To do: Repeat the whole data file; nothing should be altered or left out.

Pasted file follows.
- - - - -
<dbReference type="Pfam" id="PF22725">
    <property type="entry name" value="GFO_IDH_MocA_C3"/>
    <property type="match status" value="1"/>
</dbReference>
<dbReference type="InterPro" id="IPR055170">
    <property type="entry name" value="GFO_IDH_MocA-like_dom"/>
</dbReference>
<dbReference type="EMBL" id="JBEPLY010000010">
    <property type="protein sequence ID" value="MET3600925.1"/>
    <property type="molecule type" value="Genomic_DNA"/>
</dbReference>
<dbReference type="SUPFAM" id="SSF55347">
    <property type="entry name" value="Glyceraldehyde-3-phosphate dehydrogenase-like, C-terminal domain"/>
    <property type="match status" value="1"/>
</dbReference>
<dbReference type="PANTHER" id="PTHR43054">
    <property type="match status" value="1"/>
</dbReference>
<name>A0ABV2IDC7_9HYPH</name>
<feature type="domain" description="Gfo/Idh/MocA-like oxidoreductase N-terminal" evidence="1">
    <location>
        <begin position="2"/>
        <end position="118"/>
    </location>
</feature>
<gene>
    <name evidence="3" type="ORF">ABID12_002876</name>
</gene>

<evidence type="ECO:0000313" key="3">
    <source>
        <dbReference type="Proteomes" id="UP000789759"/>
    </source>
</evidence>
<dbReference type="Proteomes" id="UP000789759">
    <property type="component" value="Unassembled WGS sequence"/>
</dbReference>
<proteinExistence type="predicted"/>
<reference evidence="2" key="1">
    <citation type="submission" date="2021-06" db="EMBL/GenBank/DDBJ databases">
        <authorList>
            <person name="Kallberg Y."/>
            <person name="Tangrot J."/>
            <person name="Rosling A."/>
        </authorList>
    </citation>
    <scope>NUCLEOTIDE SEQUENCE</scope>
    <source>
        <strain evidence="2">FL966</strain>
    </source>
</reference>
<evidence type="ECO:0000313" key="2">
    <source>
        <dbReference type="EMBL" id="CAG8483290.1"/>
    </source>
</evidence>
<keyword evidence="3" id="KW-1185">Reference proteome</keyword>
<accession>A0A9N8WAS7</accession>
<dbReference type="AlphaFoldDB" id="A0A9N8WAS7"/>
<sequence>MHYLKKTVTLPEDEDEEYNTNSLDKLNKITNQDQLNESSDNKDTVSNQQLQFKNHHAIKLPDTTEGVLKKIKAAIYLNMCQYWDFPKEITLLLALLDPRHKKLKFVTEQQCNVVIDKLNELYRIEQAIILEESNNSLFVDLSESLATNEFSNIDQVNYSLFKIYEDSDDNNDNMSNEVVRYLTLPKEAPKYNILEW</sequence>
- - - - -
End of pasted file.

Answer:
<dbReference type="Pfam" id="PF22725">
    <property type="entry name" value="GFO_IDH_MocA_C3"/>
    <property type="match status" value="1"/>
</dbReference>
<dbReference type="InterPro" id="IPR055170">
    <property type="entry name" value="GFO_IDH_MocA-like_dom"/>
</dbReference>
<dbReference type="EMBL" id="JBEPLY010000010">
    <property type="protein sequence ID" value="MET3600925.1"/>
    <property type="molecule type" value="Genomic_DNA"/>
</dbReference>
<dbReference type="SUPFAM" id="SSF55347">
    <property type="entry name" value="Glyceraldehyde-3-phosphate dehydrogenase-like, C-terminal domain"/>
    <property type="match status" value="1"/>
</dbReference>
<dbReference type="PANTHER" id="PTHR43054">
    <property type="match status" value="1"/>
</dbReference>
<name>A0ABV2IDC7_9HYPH</name>
<feature type="domain" description="Gfo/Idh/MocA-like oxidoreductase N-terminal" evidence="1">
    <location>
        <begin position="2"/>
        <end position="118"/>
    </location>
</feature>
<gene>
    <name evidence="3" type="ORF">ABID12_002876</name>
</gene>

<evidence type="ECO:0000313" key="3">
    <source>
        <dbReference type="Proteomes" id="UP000789759"/>
    </source>
</evidence>
<dbReference type="Proteomes" id="UP000789759">
    <property type="component" value="Unassembled WGS sequence"/>
</dbReference>
<proteinExistence type="predicted"/>
<reference evidence="2" key="1">
    <citation type="submission" date="2021-06" db="EMBL/GenBank/DDBJ databases">
        <authorList>
            <person name="Kallberg Y."/>
            <person name="Tangrot J."/>
            <person name="Rosling A."/>
        </authorList>
    </citation>
    <scope>NUCLEOTIDE SEQUENCE</scope>
    <source>
        <strain evidence="2">FL966</strain>
    </source>
</reference>
<evidence type="ECO:0000313" key="2">
    <source>
        <dbReference type="EMBL" id="CAG8483290.1"/>
    </source>
</evidence>
<keyword evidence="3" id="KW-1185">Reference proteome</keyword>
<accession>A0A9N8WAS7</accession>
<dbReference type="AlphaFoldDB" id="A0A9N8WAS7"/>
<sequence>MHYLKKTVTLPEDEDEEYNTNSLDKLNKITNQDQLNESSDNKDTVSNQQLQFKNHHAIKLPDTTEGVLKKIKAAIYLNMCQYWDFPKEITLLLALLDPRHKKLKFVTEQQCNVVIDKLNELYRIEQAIILEESNNSLFVDLSESLATNEFSNIDQVNYSLFKIYEDSDDNNDNMSNEVVRYLTLPKEAPKYNILEW</sequence>